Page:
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Samedi, 07 Janvier 2012 12:30

5 Nintendo 3DS Games You May Have Missed

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5 Nintendo 3DS Games You May Have Missed

Concept artwork for James Noir's Hollywood Crimes on Nintendo 3DS.
Image: Ubisoft

Collected every medal in Mario 3D Land? Sick of getting smashed by blue shells?

If you’re looking for more experiences on your Nintendo 3DS now that you’re finishing up the major holiday releases, I have bad news for you: There aren’t many of them. As 3DS approaches its first anniversary, there are still only a few dozen games on store shelves. What’s strange, though, is that even with such a small library of games, the ones that are there have tended to sneak out with very little fanfare. I’ve seen a lot of 3DS games show up at the local GameStop before I ever saw a press release or any other indication that they were coming out.

Here are five under-the-radar 3DS releases that I’ve played recently. Some were surprisingly good. Others, you can tell why nobody wanted to make a big deal about them. Either way, consider yourself armed with more information than I had.

James Noir’s Hollywood Crimes

If you’re looking for a Professor Layton-style game to play while the first 3DS game in that series is still being readied, you could do far worse than James Noir. (See later in this piece for how much worse.)

James Noir’s Hollywood Crimes, created by Ubisoft Montreal, would seem to owe its existence not only to its gameplay inspiration Layton but also to L.A. Noire. You’re a contestant on a Hollywood game show in the 1960s who quickly ends up being hunted by a serial killer. The gameplay revolves entirely around watching the story play out, then solving a wide variety of logic puzzles.

It’s got a weird visual style, oddly appealing in its old-school ugliness to anyone who played CD-ROM adventure games in the early 1990s; all of the characters are represented by cut-out color photographs of actors that flip back and forth between a few poses and mouth positions without worrying if the lips are syncing to the dialogue. The script reads like it was written in English by someone for whom English is not their first language; all the grammar makes sense but it’s all just slightly off-kilter, non-native. I was confused for a while until I realized that the script constantly uses the word “good” in place of “correct;” e.g., “Choose the good answer.”

The quality of the puzzles make or break a game like this, and the hundred or so brainteasers here basically hit the mark. There’s not as wide a variety of them as in Layton; many are just harder and harder iterations of puzzles you’ve already played. A lot of them are standard puzzles taken from a few different books, like Hashiwokakero.

Verdict: Not as good as the games it steals from, but good enough for genre devotees.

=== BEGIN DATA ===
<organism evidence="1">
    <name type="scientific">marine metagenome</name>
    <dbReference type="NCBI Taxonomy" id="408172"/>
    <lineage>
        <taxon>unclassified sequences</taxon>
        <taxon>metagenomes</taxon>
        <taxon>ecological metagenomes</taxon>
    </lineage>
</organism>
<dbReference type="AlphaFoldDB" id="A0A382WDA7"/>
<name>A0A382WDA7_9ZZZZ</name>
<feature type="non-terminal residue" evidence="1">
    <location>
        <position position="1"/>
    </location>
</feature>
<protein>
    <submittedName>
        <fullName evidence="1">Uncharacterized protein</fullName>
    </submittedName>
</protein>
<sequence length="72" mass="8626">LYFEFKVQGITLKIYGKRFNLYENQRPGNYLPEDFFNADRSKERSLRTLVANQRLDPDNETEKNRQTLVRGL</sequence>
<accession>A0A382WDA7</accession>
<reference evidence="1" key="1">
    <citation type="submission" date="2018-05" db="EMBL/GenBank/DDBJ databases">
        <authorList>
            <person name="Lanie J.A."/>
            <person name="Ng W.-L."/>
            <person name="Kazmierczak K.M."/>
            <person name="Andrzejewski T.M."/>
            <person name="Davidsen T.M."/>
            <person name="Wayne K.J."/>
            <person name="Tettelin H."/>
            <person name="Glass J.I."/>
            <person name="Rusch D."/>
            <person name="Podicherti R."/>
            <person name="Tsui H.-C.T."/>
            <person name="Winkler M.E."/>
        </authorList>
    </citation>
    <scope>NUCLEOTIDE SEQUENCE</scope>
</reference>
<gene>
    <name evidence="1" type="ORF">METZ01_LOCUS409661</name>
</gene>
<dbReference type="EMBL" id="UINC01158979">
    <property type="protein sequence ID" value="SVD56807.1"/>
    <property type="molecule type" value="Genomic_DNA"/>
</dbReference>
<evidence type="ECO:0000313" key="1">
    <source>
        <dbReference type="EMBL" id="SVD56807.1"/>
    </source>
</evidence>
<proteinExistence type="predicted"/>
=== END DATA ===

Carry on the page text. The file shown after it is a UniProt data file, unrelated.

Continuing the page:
Pinball Hall of Fame: The Williams Collection

The special appeal of this set of 7 virtual pinball machines is that it contains FunHouse, one of the most fascinating pinball designs ever. That’s the one where you shoot the ball into the mouth of the talkative, slightly creepy marionette that runs the carnival’s after-hours peep show. This machine fascinated me as a child.

The 3DS’ dual screens are used to display the pinball machine upside-down, with the table on the upper 3-D screen and the score display on the bottom. If you’re a total purist, you simply have to flip the 3DS over at any time and the game will flip the images over, creating a more true-to-life orientation of the two screens with the table on the bottom. (And since the 3DS screen sits at an angle, it even has the vague shape of a pinball table when you do this.) But I found I preferred holding the 3DS at a natural angle rather than contorting my fingers to have the pinball table set the right way.

Pin-Bot, Gorgar, Black Knight, Space Shuttle, Taxi and Whirlwind fill out the collection. You can play them all on their own, playing not only for high scores but also achievements — “activate multi-ball” or “score at least 7,200,000 points” in the case of FunHouse. Once you get the five basic achievements for each table, more difficult ones unlock. This is vastly preferable to just trying to set higher and higher scores.

There’s also a challenge mode that has you play each table in succession, setting a minimum score requirement before moving on to the next one. After you’ve played all seven, your scores are totaled into one megascore for the challenge mode leaderboard. Even better, you can still set individual table achievements when playing this mode.

Verdict: This is just what I want from a pinball collection; lots of tables and many different ways to play them.

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